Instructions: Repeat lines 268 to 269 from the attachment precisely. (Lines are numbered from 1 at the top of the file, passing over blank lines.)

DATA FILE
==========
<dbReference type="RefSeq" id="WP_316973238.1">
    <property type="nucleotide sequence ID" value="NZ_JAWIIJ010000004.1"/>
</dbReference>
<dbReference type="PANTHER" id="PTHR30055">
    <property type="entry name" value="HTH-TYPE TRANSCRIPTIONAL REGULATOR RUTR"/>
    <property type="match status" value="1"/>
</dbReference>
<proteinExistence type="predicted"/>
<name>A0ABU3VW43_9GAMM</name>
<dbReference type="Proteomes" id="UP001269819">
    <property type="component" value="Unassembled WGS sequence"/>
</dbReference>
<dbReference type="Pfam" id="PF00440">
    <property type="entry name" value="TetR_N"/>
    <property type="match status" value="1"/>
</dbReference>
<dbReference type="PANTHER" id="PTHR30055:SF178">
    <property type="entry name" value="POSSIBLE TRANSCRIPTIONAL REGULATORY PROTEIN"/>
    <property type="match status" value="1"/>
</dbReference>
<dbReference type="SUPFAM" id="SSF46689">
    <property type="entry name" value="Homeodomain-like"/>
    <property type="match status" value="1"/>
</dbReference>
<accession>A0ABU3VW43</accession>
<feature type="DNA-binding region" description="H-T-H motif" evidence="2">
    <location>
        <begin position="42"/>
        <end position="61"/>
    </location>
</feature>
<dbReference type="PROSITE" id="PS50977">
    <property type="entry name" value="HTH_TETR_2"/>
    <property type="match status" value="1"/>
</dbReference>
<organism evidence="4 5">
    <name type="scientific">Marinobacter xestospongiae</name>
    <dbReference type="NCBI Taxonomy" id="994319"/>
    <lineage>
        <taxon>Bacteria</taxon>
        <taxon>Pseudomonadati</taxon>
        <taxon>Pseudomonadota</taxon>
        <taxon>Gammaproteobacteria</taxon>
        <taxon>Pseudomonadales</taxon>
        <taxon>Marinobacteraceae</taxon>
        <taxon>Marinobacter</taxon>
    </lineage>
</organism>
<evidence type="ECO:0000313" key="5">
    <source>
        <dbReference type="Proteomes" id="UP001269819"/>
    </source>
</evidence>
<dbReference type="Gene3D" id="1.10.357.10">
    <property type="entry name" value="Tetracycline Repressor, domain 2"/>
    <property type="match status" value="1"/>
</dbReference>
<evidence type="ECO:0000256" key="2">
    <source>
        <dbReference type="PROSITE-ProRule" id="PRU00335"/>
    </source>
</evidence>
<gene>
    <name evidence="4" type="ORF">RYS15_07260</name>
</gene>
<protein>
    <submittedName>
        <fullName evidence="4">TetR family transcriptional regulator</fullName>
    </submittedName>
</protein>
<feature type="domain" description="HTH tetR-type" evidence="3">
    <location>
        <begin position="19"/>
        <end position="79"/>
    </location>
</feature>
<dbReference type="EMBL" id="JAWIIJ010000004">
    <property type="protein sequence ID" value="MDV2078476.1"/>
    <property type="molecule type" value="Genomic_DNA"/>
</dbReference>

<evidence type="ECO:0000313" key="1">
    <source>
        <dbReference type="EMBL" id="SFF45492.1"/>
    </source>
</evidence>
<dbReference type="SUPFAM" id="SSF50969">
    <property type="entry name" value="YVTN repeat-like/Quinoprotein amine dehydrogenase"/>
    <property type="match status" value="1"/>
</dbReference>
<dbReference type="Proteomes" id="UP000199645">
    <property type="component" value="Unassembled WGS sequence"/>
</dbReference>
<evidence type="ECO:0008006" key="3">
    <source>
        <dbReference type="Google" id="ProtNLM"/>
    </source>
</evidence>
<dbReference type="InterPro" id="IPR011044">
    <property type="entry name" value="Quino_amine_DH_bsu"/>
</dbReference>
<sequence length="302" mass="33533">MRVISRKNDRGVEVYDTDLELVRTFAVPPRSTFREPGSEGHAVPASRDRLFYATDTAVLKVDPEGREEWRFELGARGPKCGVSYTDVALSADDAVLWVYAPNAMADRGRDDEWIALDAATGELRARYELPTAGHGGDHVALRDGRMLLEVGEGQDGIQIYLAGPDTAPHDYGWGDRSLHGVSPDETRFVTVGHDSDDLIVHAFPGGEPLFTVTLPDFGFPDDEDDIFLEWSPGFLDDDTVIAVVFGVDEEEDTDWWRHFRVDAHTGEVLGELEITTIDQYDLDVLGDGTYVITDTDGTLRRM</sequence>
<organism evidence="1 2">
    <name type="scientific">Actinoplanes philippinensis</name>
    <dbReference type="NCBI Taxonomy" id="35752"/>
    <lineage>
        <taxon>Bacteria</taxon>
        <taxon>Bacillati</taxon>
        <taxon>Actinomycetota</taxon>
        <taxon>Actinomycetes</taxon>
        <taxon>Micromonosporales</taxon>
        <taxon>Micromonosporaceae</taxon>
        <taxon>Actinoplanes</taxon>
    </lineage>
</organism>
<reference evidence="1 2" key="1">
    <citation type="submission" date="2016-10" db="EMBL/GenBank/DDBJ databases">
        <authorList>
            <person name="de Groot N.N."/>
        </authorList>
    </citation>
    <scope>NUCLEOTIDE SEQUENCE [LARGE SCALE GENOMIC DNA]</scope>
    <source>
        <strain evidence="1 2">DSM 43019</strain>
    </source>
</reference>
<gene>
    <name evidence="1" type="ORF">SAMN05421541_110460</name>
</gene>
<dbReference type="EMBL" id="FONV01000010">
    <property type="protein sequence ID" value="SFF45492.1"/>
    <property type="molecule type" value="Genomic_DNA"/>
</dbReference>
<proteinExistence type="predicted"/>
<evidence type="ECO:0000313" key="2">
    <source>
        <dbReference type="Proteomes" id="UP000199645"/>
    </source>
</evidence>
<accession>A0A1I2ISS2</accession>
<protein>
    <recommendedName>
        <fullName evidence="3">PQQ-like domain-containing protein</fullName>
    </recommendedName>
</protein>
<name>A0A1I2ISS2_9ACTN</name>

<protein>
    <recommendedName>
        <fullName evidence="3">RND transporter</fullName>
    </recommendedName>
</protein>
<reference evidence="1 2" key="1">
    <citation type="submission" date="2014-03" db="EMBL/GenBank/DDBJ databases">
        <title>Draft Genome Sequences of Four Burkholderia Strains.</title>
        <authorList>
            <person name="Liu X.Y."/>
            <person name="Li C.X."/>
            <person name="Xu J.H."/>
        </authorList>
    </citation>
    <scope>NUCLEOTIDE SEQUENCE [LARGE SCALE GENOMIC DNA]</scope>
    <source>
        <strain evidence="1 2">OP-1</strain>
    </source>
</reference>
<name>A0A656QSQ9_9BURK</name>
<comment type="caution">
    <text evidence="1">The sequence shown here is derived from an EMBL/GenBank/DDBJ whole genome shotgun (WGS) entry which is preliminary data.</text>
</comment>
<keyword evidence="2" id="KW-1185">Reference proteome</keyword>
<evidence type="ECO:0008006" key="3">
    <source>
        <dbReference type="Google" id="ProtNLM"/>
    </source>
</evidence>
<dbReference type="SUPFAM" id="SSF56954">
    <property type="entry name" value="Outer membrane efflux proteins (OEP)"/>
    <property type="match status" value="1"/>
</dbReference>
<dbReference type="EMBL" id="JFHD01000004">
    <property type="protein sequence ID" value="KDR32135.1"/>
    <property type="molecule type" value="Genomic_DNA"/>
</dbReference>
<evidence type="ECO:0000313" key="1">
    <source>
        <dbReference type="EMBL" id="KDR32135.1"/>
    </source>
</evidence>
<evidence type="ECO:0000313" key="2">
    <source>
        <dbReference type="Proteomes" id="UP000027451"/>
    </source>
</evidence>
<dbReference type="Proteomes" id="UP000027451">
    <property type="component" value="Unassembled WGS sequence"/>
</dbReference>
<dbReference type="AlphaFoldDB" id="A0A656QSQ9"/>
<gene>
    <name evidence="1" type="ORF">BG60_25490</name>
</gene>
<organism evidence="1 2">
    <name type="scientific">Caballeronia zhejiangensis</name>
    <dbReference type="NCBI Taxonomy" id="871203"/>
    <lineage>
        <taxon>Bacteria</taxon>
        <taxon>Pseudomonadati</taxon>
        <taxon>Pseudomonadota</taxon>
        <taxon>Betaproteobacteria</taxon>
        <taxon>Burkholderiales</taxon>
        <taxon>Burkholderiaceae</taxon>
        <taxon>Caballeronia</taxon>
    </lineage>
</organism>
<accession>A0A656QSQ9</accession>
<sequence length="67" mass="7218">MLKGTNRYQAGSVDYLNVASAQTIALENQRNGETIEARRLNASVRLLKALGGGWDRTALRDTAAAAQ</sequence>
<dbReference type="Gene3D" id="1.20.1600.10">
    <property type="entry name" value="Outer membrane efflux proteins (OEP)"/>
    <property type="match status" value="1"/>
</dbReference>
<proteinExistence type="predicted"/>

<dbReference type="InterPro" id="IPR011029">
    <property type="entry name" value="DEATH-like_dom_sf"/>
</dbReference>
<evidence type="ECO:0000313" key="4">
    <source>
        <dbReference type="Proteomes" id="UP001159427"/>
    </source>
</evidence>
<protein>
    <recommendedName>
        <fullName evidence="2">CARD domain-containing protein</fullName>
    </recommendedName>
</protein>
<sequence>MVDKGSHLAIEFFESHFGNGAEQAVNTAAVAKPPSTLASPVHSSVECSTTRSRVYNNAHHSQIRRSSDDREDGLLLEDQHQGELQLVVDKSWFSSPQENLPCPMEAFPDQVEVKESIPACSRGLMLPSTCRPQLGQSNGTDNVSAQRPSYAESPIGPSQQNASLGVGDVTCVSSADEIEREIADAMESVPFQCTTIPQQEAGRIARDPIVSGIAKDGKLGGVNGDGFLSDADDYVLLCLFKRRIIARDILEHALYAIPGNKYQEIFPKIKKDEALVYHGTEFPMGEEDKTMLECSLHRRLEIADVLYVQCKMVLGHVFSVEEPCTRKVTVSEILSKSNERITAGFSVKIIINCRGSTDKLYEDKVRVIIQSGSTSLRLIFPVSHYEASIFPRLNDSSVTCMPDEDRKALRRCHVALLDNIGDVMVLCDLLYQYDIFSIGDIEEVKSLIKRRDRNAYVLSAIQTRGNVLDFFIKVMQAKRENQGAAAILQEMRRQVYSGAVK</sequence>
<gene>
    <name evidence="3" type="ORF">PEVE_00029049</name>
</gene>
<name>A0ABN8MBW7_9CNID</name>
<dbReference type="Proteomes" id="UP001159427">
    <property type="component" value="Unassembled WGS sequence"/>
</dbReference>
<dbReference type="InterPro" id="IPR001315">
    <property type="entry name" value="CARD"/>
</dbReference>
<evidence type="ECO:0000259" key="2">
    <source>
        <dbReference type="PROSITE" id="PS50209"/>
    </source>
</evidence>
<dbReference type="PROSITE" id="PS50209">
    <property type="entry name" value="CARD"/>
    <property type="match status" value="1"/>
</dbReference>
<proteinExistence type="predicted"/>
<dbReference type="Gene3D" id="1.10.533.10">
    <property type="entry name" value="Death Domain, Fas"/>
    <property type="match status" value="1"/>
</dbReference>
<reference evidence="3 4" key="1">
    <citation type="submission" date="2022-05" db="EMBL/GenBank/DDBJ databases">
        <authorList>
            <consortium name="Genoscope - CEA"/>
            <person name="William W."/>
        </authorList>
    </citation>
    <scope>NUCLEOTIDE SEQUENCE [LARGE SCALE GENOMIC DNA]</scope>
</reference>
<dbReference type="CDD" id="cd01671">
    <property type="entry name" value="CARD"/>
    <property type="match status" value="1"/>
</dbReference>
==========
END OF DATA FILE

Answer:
    <property type="entry name" value="CARD"/>
    <property type="match status" value="1"/>